Inductance

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Inductance is that property in an electrical circuit where a change in the current flowing through that circuit induces an __electromotive force (EMF)__ that opposes the change in current (See __Induced EMF__).

In __electrical circuits__, any __electric current__ I produces a __magnetic field__ and hence generates a total __magnetic flux__ Φ acting on the circuit. This magnetic flux, due to __Lenz's law__ tends to act to oppose changes in the flux by generating a voltage (a back __EMF__) that counters or tends to reduce the rate of change in the current. The ratio of the magnetic flux to the current is called the self-inductance which is usually simply referred to as the inductance of the circuit. The term 'inductance' was coined by __Oliver Heaviside__ in February 1886.^{[1]} It is customary to use the symbol L for inductance, possibly in honour of the physicist __Heinrich Lenz__.^{[2]} ^{[3]}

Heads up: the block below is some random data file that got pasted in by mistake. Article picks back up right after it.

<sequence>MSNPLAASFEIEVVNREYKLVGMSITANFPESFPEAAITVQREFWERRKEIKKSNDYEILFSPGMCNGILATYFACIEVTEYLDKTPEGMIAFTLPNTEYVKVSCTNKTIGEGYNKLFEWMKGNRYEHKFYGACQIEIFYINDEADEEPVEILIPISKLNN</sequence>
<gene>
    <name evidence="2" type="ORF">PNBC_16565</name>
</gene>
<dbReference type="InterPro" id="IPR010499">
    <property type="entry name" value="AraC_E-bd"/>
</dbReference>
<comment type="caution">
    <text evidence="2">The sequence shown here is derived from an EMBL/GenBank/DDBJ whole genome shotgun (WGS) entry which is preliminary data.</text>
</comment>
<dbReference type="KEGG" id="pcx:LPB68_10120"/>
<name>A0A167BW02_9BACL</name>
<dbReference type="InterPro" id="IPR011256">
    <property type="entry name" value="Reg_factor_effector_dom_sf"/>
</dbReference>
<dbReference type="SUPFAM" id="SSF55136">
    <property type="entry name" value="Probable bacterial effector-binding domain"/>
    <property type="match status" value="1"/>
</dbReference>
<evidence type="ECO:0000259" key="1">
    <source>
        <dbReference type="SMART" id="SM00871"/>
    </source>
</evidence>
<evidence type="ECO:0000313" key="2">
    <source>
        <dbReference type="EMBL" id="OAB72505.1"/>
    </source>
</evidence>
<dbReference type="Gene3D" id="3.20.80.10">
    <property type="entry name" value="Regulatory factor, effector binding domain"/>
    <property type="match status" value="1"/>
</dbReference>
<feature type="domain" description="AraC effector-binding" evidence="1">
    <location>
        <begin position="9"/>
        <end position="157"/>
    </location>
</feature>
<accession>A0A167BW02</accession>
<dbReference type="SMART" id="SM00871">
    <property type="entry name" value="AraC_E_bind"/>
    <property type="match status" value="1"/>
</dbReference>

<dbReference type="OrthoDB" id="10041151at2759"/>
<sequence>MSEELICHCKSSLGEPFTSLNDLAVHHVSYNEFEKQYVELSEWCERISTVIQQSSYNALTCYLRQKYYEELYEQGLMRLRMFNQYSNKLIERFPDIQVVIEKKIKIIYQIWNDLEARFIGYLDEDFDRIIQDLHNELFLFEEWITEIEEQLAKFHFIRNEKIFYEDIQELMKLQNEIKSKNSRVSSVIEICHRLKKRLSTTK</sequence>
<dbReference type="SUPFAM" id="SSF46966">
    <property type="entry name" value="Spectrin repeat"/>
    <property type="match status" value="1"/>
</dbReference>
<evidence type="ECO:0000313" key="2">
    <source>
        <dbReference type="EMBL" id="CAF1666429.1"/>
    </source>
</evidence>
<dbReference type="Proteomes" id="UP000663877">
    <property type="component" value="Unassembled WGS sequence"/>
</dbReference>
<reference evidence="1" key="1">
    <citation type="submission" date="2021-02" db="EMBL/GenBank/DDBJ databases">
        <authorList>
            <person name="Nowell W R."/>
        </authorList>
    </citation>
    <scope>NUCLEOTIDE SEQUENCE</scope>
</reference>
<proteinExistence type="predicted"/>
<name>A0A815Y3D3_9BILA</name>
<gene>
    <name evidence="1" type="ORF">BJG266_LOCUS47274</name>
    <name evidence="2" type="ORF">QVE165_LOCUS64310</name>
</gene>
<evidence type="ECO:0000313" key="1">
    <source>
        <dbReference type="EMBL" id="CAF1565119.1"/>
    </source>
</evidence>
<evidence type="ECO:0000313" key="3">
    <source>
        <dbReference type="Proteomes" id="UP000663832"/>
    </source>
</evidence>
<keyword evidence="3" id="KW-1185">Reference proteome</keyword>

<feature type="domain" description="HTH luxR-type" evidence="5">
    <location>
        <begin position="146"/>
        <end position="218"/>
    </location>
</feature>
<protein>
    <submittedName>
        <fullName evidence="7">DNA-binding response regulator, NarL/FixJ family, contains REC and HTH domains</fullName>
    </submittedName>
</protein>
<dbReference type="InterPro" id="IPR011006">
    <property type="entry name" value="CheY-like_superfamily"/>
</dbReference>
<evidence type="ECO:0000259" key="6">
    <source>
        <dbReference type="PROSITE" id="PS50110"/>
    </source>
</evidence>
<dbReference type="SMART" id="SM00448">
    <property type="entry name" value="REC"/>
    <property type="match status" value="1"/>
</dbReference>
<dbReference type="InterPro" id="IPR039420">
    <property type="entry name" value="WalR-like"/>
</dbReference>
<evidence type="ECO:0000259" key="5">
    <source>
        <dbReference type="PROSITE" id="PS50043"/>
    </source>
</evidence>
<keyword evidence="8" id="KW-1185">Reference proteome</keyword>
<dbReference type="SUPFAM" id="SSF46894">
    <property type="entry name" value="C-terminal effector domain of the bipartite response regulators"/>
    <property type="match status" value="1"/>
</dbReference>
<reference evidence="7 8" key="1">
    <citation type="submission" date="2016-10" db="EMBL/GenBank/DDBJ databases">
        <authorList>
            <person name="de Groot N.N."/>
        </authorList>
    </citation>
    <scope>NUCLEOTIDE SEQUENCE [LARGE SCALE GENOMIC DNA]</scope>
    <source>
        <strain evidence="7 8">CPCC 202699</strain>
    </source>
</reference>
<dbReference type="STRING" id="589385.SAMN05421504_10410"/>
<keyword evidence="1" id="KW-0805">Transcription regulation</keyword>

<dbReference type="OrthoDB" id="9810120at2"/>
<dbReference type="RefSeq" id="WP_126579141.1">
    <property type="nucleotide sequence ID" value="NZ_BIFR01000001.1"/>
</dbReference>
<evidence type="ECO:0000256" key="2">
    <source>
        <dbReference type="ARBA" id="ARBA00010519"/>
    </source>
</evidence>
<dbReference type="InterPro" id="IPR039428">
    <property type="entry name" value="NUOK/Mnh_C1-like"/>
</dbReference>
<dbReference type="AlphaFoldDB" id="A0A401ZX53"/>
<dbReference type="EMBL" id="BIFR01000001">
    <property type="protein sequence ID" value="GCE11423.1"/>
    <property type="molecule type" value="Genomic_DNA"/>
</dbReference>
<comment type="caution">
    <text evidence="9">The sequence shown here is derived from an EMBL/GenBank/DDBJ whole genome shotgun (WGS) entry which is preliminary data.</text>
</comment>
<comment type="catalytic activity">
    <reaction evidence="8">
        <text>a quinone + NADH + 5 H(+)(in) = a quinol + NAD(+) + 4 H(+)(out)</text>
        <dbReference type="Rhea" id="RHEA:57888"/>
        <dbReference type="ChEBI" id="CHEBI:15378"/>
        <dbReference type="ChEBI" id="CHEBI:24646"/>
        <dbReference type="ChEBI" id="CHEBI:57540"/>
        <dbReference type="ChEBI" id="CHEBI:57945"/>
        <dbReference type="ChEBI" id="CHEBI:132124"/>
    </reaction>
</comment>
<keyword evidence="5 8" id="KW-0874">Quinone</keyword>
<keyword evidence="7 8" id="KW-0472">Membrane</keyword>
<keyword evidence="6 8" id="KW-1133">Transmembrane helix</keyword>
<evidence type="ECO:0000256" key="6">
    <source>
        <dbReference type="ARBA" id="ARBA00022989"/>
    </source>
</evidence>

In honour of __Joseph Henry__, the unit of inductance has been given the name henry (H): 1H = 1Wb/

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